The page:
DONKEY PUNCH The personnel behind Donkey Punch could’ve released anything with such a “No way” title — if you haven’t been on the Internet since 1999, well, ask around — and probably recouped their costs off titillated adolescents trying to slip one past the ’rents. But they made a workmanlike thriller that works as an (unconscious?) autocritique of mainstreamed Internet-age hedonism — the title presupposes the universal saturation of online schoolyard smuttiness, the film positing a world where nobody thinks twice when the camcorder comes out at the sex party. Three Northern U.K. slags in Majorca get picked up by some smirky, overconfident lads (all interchangeable), the crew of an available luxury yacht. As they lure the ladies onto open water for “drinking fine champagne, and watching the sunset,” former music video director Oliver Blackburn submerges the film into seeing-tracers, pharmaceutical euphoria, the gals flitting about barefoot in Slo-Mo, sampling substances — until everything jackknifes on an amateur porn mishap. The blog-buzz DJ Kicks pop clicks off, revealing amorality as the movie becomes a Knife in the Water for the era of Ugly Briton, package-tour imperialism. (Her Majesty’s subjects have gained an unprecedented reputation for painting pristine Mediterranean beaches with upchucked ecstasy and bitters.) The partiers toss their humanity overboard as quickly as you jettisoned Peter Bjorn & John from your iPod, with a resulting boys-against-girls massacre in the ship’s cavernous below deck. Resourceful use of emergency flares and an outboard motor. (Nuart) (Nick Pinkerton)

GROWING OUT After hiring on as caretaker in an old Victorian house, 20-something singer-songwriter Tom (Michael Hampton) discovers a human hand growing out of the dirt in the basement. Nonplussed, he begins watering the hand, which soon becomes an arm, and gradually an affable fellow named Archie (an engaging Ryan Sterling), who’s eager to hear Tom’s songs while waiting for his body to reach completion. Tom and Archie’s budding friendship has a certain Little Shop of Horrors charm, but regrettably, screenwriter Garett Ratliff and director Graham Ratliff fritter away the comic potential of their setup. Instead, they focus on Tom’s obsession with Veronica (Devon Iott), a girl singer who’s dating Philip (Chase Hemphill), the overbearing weird guy who lives behind the house. Philip and Veronica talk a lot in scenes that go on way too long, while the annoyingly morose Tom stares back blankly. After a while, you realize that there isn’t going to be a satisfying payoff to the hand in the dirt, the old woman hidden away upstairs, or Philip’s fear of his teddy bear. Well produced but overlong, Growing Out feels like a labor of love made by young filmmakers in need of a stern screenwriting professor. (Grande 4-Plex) (Chuck Wilson)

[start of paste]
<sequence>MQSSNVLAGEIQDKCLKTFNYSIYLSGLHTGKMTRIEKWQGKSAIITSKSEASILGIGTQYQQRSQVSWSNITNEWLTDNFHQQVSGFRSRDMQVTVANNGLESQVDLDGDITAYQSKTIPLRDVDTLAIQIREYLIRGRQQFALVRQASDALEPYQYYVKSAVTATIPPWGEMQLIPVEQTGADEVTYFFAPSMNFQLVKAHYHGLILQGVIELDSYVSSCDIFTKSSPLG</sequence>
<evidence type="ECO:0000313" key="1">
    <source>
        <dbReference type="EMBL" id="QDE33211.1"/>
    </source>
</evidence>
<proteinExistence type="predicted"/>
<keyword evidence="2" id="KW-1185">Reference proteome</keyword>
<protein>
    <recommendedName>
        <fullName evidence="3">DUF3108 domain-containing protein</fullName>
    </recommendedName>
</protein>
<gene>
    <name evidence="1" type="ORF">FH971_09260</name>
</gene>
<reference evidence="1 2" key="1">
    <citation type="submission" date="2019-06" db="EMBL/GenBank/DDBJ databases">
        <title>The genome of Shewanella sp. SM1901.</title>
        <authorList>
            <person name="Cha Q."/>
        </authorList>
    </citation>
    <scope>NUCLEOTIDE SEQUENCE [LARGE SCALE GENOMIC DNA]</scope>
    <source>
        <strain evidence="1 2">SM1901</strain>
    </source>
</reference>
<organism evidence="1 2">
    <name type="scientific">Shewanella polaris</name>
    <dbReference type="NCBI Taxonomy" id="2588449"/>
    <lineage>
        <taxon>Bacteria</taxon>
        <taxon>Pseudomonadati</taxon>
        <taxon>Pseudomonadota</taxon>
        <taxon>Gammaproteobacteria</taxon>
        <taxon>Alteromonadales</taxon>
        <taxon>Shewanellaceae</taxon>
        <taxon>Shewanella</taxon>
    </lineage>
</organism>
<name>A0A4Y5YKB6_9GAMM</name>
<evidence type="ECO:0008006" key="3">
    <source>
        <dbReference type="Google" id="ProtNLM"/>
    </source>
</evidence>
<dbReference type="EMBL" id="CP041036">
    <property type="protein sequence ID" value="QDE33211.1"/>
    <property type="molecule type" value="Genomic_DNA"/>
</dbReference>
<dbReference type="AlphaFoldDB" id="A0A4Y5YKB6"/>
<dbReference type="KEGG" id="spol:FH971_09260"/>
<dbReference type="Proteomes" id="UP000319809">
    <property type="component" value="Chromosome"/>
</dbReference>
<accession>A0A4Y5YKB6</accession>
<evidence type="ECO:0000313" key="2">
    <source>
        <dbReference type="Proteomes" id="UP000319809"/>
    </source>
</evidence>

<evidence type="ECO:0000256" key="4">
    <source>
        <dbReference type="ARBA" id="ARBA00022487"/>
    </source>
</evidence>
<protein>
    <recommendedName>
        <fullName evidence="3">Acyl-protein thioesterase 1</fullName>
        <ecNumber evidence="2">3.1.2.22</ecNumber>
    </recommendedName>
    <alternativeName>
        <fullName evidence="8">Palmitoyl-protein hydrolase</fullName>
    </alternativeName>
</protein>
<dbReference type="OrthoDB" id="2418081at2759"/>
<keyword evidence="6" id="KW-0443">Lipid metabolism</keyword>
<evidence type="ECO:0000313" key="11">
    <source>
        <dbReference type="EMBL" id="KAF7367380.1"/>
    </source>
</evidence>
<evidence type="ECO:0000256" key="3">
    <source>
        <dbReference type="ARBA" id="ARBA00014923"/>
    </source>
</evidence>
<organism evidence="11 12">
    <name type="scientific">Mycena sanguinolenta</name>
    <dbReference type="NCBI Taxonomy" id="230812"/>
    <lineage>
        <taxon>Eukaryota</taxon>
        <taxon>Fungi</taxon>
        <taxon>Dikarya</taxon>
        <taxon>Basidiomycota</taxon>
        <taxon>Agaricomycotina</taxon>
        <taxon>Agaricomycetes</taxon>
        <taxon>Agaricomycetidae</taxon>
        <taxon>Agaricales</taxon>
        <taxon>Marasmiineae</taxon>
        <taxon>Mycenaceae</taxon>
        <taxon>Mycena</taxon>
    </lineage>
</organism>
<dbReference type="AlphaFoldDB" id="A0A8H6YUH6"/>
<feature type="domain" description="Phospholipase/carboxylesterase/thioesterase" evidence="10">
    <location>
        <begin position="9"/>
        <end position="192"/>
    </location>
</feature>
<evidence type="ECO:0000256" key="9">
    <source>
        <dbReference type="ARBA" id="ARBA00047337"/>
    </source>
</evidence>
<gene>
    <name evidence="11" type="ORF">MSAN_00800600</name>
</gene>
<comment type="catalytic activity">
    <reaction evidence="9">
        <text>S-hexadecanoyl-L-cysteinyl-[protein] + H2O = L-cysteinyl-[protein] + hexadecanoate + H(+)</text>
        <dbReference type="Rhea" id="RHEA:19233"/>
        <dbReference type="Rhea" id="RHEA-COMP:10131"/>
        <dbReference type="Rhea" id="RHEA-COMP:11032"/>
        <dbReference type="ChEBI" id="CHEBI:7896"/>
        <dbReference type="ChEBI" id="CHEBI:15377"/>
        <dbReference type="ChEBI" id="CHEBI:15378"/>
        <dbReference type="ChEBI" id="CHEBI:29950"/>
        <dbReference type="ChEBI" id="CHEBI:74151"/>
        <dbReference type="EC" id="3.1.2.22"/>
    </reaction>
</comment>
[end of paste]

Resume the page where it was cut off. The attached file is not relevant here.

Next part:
GO  I’LL BE THERE WITH YOU It’s a standard B-movie horror setup: A group of young, attractive friends take a road trip to an isolated setting for a vacation filled with sex and booze. Toss in a demented groundskeeper and a trio of escaped convicts, and let the fun begin. Writer-director Akihiro Kitamura stirs the formula with hard-turn plot twists, animated demons that haunt characters’ dreams (but also make blink-of-an-eye appearances during waking hours), a stylish burlesque show, and — most importantly — off-kilter humor that’s at once frat-boy silly and David Lynch–absurd. At the center of the madness are Aki (Kitamura) and his girlfriend, Annie (Adarsha Benjamin), whose relationship flux is fueled by Aki’s commitment phobia. Along for the ride is Aki’s best friend, Yabu (Daisuke Yabuci), a guy of dubious sexuality whose subtitled Japanese conversations with Aki prove to be a major plot device. As the film unfolds along genre tropes, intermingling sex and violence, repeating but then upending the obligatory depiction of female victimization, it becomes darker and knowingly sillier. Low-budget but slickly crafted, and decently acted by its multiracial ensemble, I’ll Be There with You hums with wittily orchestrated ideas, including its own contribution to the reams of academic sociopolitical readings of horror flicks: the radical positioning of the Asian male as a vibrantly sexual being. (Downtown Independent) (Ernest Hardy)